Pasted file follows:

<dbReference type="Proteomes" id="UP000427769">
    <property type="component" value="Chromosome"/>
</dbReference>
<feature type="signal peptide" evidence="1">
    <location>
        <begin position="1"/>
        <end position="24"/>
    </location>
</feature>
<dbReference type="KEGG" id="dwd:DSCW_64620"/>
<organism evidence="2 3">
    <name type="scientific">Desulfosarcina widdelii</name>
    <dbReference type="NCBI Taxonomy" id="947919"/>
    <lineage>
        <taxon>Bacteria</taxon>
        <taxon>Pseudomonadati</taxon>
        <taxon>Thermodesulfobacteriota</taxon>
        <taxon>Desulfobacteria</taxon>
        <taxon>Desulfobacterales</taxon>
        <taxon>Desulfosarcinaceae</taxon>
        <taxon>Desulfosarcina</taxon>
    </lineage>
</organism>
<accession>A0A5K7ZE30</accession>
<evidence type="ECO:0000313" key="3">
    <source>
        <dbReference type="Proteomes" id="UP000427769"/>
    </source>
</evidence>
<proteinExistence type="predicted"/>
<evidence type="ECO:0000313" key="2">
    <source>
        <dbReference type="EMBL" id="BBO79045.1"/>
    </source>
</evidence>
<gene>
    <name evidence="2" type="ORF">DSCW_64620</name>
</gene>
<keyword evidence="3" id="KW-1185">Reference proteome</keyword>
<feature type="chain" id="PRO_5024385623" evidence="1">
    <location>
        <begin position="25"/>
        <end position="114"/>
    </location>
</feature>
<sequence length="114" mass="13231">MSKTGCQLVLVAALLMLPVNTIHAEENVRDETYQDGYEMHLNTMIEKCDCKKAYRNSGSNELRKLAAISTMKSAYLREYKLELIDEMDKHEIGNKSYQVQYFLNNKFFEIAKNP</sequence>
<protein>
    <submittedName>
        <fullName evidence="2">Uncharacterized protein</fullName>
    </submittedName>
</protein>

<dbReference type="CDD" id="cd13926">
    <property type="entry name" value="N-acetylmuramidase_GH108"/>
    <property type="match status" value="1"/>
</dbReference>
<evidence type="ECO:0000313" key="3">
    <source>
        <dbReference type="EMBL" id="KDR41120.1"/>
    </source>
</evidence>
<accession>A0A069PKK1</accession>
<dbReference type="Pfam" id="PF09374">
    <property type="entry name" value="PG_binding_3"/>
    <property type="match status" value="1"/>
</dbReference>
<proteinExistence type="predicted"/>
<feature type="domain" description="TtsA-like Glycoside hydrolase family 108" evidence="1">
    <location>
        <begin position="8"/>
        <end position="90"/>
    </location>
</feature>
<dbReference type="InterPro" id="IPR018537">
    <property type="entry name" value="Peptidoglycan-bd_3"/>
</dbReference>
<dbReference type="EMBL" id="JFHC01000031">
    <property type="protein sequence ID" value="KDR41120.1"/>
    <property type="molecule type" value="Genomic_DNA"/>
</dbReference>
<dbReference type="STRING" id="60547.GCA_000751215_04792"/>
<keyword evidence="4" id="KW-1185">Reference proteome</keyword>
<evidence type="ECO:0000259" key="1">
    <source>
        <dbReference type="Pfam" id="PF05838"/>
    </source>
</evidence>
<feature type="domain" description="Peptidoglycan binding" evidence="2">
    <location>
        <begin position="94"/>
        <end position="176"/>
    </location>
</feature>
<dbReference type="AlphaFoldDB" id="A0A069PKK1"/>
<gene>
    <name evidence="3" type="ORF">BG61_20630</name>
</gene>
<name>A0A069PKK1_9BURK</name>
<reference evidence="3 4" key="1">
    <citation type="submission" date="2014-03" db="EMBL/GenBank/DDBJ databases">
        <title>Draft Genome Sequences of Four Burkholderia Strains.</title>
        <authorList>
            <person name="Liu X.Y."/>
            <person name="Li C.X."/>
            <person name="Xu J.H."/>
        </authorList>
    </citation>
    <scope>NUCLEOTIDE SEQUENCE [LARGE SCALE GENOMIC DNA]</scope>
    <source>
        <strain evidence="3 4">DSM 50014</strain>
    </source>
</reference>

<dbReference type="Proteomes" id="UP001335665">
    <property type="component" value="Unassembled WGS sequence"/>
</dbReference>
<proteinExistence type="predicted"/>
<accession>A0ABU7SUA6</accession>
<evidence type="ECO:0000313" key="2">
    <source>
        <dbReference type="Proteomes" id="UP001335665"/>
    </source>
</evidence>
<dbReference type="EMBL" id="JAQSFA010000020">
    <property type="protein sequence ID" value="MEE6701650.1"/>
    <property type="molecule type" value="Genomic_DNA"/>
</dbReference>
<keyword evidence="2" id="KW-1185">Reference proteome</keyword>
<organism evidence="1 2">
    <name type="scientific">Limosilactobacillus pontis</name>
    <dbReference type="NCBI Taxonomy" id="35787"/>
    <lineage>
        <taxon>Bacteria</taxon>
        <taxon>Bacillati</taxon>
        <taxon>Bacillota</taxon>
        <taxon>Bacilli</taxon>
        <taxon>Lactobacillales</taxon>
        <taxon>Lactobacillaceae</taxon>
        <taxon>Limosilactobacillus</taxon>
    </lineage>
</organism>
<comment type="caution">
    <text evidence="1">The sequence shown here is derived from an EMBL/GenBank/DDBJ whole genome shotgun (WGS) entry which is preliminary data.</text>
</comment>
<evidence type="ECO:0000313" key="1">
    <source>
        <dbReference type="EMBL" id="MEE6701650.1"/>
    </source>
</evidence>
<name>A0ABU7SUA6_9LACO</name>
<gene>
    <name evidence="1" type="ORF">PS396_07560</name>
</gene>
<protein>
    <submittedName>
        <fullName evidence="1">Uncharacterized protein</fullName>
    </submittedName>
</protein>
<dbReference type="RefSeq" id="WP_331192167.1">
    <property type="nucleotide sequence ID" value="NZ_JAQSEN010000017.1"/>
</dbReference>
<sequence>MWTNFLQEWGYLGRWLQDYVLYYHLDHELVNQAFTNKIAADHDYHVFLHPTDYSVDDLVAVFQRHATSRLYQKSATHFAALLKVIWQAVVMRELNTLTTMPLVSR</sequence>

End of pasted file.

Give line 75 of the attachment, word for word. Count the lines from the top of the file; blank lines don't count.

</dbReference>